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»Der Oberste Gerichtshof entscheidet für Obamas Gesundheitsreform«

Urteil des obersten Gerichtshofs der USA zur Gesundheitsreform, 28.6.2012, (Auszug aus der engl. Originalfassung)

Opinion of ROBERTS, C. J.
[...] CHIEF JUSTICE ROBERTS announced the judgment of theCourt and delivered the opinion of the Court with respect to Parts I, II, and III–C, an opinion with respect to Part IV, in which JUSTICE BREYER and JUSTICE KAGAN join, and an opinion with respect to Parts III–A, III–B, and III–D.
Today we resolve constitutional challenges to two provisions of the Patient Protection and Affordable Care Act of 2010: the individual mandate, which requires individuals to purchase a health insurance policy providing a minimum level of coverage; and the Medicaid expansion, which gives funds to the States on the condition that they provide specified health care to all citizens whose income falls below a certain threshold. We do not consider whether the Act embodies sound policies. That judgment is entrusted to the Nation’s elected leaders. We ask only whether Congress has the power under the Constitution to enactthe challenged provisions.
In our federal system, the National Government possesses only limited powers; the States and the peopleretain the remainder. Nearly two centuries ago, Chief Justice Marshall observed that “the question respectingthe extent of the powers actually granted” to the Federal Government “is perpetually arising, and will probably continue to arise, as long as our system shall exist.” McCulloch v. Maryland, 4 Wheat. 316, 405 (1819). In this case we must again determine whether the Constitution grants Congress powers it now asserts, but which manyStates and individuals believe it does not possess. Resolving this controversy requires us to examine both the limits of the Government’s power, and our own limited role inpolicing those boundaries.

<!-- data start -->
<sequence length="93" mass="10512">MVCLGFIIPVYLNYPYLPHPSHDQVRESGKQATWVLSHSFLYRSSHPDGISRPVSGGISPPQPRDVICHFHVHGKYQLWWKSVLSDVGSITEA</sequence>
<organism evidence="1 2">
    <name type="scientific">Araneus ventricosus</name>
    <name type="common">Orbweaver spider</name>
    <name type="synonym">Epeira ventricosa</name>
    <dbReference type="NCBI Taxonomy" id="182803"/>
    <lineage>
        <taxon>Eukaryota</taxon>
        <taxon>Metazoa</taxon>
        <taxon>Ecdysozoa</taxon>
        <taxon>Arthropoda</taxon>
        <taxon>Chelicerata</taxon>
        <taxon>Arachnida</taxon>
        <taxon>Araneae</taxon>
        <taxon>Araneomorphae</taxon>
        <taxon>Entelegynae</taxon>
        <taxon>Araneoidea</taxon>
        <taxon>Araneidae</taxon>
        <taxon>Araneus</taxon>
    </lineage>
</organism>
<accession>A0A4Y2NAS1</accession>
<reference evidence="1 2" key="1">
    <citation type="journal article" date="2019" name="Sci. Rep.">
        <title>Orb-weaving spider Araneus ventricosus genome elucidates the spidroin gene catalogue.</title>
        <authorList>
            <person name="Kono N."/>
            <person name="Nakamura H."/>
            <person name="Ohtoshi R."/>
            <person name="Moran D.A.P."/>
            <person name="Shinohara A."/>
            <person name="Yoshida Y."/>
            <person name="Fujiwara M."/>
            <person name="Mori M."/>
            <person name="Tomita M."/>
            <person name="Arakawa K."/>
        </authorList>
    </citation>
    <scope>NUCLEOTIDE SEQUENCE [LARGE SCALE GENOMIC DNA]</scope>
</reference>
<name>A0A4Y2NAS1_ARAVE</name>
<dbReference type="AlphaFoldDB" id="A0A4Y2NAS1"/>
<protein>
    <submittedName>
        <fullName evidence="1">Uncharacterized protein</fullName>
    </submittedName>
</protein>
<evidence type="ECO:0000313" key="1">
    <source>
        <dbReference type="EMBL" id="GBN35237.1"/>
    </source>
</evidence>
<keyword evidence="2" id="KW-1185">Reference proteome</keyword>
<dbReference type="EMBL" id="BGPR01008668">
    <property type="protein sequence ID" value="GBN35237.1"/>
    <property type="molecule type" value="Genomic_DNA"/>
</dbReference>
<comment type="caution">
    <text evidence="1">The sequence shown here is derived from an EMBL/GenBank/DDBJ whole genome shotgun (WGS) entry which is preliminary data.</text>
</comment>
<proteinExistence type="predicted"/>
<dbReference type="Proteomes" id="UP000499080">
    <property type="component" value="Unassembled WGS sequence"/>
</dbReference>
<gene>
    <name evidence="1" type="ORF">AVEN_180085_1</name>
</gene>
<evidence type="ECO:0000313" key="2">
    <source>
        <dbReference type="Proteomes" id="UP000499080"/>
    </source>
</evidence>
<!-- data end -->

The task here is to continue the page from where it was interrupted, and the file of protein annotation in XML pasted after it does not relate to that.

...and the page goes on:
The Federal Government “is acknowledged by all to be one of enumerated powers.” Ibid. That is, rather than granting general authority to perform all the conceivable functions of government, the Constitution lists, orenumerates, the Federal Government’s powers. Congressmay, for example, “coin Money,” “establish Post Offices,”and “raise and support Armies.” Art. I, §8, cls. 5, 7, 12. The enumeration of powers is also a limitation of powers, because “[t]he enumeration presupposes something not enumerated.” Gibbons v. Ogden, 9 Wheat. 1, 195 (1824).The Constitution’s express conferral of some powersmakes clear that it does not grant others. And the Federal Government “can exercise only the powers granted to it.” McCulloch, supra, at 405.